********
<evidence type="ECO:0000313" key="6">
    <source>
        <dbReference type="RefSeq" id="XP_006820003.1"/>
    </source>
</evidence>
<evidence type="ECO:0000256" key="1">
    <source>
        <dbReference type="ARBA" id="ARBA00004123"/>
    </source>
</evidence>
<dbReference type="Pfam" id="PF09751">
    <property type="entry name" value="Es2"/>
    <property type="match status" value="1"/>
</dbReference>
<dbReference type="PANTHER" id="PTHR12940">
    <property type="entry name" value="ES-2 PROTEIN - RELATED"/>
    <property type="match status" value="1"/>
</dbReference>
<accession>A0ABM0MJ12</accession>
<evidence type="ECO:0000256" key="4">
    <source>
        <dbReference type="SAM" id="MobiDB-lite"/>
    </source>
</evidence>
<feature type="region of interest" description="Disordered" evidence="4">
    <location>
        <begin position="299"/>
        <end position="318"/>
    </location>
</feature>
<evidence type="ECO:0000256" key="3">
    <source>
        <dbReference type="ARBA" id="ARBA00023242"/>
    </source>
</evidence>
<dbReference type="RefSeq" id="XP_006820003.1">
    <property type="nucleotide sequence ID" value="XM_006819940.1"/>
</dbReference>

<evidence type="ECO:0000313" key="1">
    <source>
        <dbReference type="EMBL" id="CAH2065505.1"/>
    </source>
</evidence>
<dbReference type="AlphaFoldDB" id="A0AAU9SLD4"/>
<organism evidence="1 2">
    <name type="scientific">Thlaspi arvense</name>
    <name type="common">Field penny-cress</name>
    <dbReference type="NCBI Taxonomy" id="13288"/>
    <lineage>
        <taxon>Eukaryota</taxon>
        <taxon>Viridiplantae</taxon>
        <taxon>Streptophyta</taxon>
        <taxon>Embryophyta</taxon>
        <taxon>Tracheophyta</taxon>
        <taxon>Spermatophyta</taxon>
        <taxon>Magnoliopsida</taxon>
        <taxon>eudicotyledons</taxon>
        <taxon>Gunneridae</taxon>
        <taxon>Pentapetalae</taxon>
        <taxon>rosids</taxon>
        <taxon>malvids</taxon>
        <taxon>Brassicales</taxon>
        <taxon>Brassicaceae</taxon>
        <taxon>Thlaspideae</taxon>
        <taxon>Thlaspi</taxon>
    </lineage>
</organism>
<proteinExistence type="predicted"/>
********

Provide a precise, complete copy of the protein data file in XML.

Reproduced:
<evidence type="ECO:0000313" key="6">
    <source>
        <dbReference type="RefSeq" id="XP_006820003.1"/>
    </source>
</evidence>
<evidence type="ECO:0000256" key="1">
    <source>
        <dbReference type="ARBA" id="ARBA00004123"/>
    </source>
</evidence>
<dbReference type="Pfam" id="PF09751">
    <property type="entry name" value="Es2"/>
    <property type="match status" value="1"/>
</dbReference>
<dbReference type="PANTHER" id="PTHR12940">
    <property type="entry name" value="ES-2 PROTEIN - RELATED"/>
    <property type="match status" value="1"/>
</dbReference>
<accession>A0ABM0MJ12</accession>
<evidence type="ECO:0000256" key="4">
    <source>
        <dbReference type="SAM" id="MobiDB-lite"/>
    </source>
</evidence>
<feature type="region of interest" description="Disordered" evidence="4">
    <location>
        <begin position="299"/>
        <end position="318"/>
    </location>
</feature>
<evidence type="ECO:0000256" key="3">
    <source>
        <dbReference type="ARBA" id="ARBA00023242"/>
    </source>
</evidence>
<dbReference type="RefSeq" id="XP_006820003.1">
    <property type="nucleotide sequence ID" value="XM_006819940.1"/>
</dbReference>

<evidence type="ECO:0000313" key="1">
    <source>
        <dbReference type="EMBL" id="CAH2065505.1"/>
    </source>
</evidence>
<dbReference type="AlphaFoldDB" id="A0AAU9SLD4"/>
<organism evidence="1 2">
    <name type="scientific">Thlaspi arvense</name>
    <name type="common">Field penny-cress</name>
    <dbReference type="NCBI Taxonomy" id="13288"/>
    <lineage>
        <taxon>Eukaryota</taxon>
        <taxon>Viridiplantae</taxon>
        <taxon>Streptophyta</taxon>
        <taxon>Embryophyta</taxon>
        <taxon>Tracheophyta</taxon>
        <taxon>Spermatophyta</taxon>
        <taxon>Magnoliopsida</taxon>
        <taxon>eudicotyledons</taxon>
        <taxon>Gunneridae</taxon>
        <taxon>Pentapetalae</taxon>
        <taxon>rosids</taxon>
        <taxon>malvids</taxon>
        <taxon>Brassicales</taxon>
        <taxon>Brassicaceae</taxon>
        <taxon>Thlaspideae</taxon>
        <taxon>Thlaspi</taxon>
    </lineage>
</organism>
<proteinExistence type="predicted"/>